The benefit of doing this as a team is the different viewpoints it captures at an early stage. Coding is a very individual process – every person responds to a transcript based on their own interests and instincts. Eight people will code a single paragraph in eight different ways, seeing and hearing different things.

In total we looked at extended extracts from three interviews and focus groups, to build up a good basis for designing the coding framework. My job was to take these sheets away and digest them into a structure of codes that can be input into NVivo. I used a good old spider diagram to collate and group the words and phrases that the group generated.  In this way I was able to identify four key areas: Access, Content of Records, Regulation and Change.  Below is the diagram for Access, by far the most developed of the areas. The highlighted words/phrases are taken directly from the coding exercise; the un-highlighted codes were generated from a recorded discussion we had later in the workshop.

This looks very messy and chaotic at the moment, but once it has been uploaded into NVivo it looks very neat. We can start using it to code transcripts immediately, like this one from a contribution by a social care practitioner. You can see how sections have been highlighted on the left and mapped to codes on the right. Often two, three or more themes overlap as they do here.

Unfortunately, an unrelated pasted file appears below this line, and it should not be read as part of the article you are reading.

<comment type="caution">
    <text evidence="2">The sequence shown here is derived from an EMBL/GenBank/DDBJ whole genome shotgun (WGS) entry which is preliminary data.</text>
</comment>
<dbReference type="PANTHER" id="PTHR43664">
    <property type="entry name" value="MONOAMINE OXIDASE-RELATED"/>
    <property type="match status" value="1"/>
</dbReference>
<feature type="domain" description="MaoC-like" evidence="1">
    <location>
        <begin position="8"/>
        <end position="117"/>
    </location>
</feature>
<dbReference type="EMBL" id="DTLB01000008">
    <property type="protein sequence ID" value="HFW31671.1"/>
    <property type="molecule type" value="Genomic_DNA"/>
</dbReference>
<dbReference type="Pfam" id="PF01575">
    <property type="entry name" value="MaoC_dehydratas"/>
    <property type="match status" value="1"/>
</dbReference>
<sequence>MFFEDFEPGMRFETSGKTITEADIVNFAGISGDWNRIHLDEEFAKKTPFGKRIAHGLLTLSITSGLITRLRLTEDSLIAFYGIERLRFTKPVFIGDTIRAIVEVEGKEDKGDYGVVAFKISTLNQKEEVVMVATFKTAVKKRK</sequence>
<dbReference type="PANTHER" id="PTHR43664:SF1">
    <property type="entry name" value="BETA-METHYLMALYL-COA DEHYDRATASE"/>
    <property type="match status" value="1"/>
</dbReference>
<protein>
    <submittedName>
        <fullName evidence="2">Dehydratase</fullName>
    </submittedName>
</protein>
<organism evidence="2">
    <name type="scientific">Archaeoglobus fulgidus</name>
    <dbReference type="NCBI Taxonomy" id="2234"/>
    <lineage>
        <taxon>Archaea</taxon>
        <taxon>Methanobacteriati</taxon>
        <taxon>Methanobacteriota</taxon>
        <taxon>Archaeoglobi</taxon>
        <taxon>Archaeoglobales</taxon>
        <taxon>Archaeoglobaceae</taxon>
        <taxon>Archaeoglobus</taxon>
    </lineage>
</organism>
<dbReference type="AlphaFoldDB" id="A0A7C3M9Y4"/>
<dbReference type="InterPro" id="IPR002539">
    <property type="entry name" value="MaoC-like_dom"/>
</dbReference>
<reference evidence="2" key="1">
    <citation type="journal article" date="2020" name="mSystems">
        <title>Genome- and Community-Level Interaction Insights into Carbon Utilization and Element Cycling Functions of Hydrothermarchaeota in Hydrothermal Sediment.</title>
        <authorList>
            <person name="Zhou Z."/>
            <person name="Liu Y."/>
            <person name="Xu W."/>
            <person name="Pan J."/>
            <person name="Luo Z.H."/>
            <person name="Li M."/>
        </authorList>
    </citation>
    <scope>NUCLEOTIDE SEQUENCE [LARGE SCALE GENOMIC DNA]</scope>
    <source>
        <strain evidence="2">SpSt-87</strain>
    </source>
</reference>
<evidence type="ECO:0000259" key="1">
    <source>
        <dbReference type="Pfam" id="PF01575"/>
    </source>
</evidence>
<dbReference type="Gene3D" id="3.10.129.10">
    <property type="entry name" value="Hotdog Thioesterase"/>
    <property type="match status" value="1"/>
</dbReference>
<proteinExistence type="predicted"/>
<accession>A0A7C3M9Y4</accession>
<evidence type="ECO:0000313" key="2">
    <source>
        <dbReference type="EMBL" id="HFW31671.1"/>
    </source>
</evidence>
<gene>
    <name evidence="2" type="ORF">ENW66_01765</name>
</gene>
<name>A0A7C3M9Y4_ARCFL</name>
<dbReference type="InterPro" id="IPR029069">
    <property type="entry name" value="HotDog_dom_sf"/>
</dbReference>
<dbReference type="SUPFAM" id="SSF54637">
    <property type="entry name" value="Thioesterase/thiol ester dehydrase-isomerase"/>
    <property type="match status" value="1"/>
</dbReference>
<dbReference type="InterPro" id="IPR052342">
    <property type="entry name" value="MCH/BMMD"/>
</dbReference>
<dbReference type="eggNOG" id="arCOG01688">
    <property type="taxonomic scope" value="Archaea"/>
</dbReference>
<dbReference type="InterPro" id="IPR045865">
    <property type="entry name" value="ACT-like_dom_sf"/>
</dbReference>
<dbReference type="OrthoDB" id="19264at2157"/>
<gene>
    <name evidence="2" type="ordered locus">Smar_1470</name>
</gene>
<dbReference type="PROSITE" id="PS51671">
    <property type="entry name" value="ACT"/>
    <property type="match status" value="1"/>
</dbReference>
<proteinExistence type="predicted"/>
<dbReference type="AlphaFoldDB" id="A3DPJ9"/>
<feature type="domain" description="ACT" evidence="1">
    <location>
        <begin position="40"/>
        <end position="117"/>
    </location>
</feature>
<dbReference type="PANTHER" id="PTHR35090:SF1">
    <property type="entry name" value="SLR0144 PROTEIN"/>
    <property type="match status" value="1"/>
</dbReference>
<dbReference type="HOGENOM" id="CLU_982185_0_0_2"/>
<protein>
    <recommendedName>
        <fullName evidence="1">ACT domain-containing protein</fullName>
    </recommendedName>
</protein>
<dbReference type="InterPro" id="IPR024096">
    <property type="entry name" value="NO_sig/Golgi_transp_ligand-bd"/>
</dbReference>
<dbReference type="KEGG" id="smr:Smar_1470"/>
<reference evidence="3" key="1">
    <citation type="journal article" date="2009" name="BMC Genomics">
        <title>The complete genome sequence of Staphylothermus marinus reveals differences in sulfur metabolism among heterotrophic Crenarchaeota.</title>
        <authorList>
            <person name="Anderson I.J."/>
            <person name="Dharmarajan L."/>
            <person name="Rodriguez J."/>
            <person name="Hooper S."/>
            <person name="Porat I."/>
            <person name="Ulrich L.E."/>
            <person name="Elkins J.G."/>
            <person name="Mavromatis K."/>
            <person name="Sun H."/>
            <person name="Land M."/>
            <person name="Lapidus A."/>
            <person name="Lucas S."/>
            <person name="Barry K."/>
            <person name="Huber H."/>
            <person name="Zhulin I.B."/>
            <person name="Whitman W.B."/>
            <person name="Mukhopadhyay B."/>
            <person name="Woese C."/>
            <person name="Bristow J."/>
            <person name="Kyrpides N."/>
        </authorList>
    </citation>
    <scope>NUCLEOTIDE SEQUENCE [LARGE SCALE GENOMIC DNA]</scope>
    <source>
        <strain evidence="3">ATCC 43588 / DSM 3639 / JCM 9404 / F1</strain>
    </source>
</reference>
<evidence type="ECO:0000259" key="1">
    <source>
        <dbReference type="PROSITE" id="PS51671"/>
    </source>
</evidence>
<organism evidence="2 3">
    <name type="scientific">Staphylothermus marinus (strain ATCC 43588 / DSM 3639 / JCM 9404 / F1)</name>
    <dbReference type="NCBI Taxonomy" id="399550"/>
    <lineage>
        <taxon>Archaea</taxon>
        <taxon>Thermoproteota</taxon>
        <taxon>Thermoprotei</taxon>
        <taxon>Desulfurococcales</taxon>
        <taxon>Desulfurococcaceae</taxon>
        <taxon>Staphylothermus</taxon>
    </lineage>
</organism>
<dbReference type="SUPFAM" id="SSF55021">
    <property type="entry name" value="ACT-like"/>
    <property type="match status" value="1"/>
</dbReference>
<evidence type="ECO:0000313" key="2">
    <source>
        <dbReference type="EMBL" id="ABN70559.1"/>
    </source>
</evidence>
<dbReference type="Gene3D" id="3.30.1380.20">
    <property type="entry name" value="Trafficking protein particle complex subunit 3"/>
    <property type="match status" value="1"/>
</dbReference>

Now that we have our initial coding framework we can begin the process of working systematically through our data in this way in earnest, which should keep us nice and busy until the beginning of next year.

Reflecting on information rights for care leavers in a complex legal world

Elizabeth JLomas10 July 2018

On the 25th May 2018 the General Data Protection Regulation came into force across the European Union. This legislation was enshrined into UK law through the Data Protection Act 2018. Together these laws are intended to give greater protections and rights to individuals.

All organisations that manage ‘personal data’ (and what business, charity or public authority does not!) must demonstrate that they do so appropriately. This is termed ‘privacy by design’. It places the onus on organisations to proactively consider their information management processes and the documentation of these processes. The legislation brings in far higher penalties for failing to comply with data protection law (up to 20 million Euros or 4% of turnover whichever is greater) and as such it is evident that organisations are seemingly taking notice.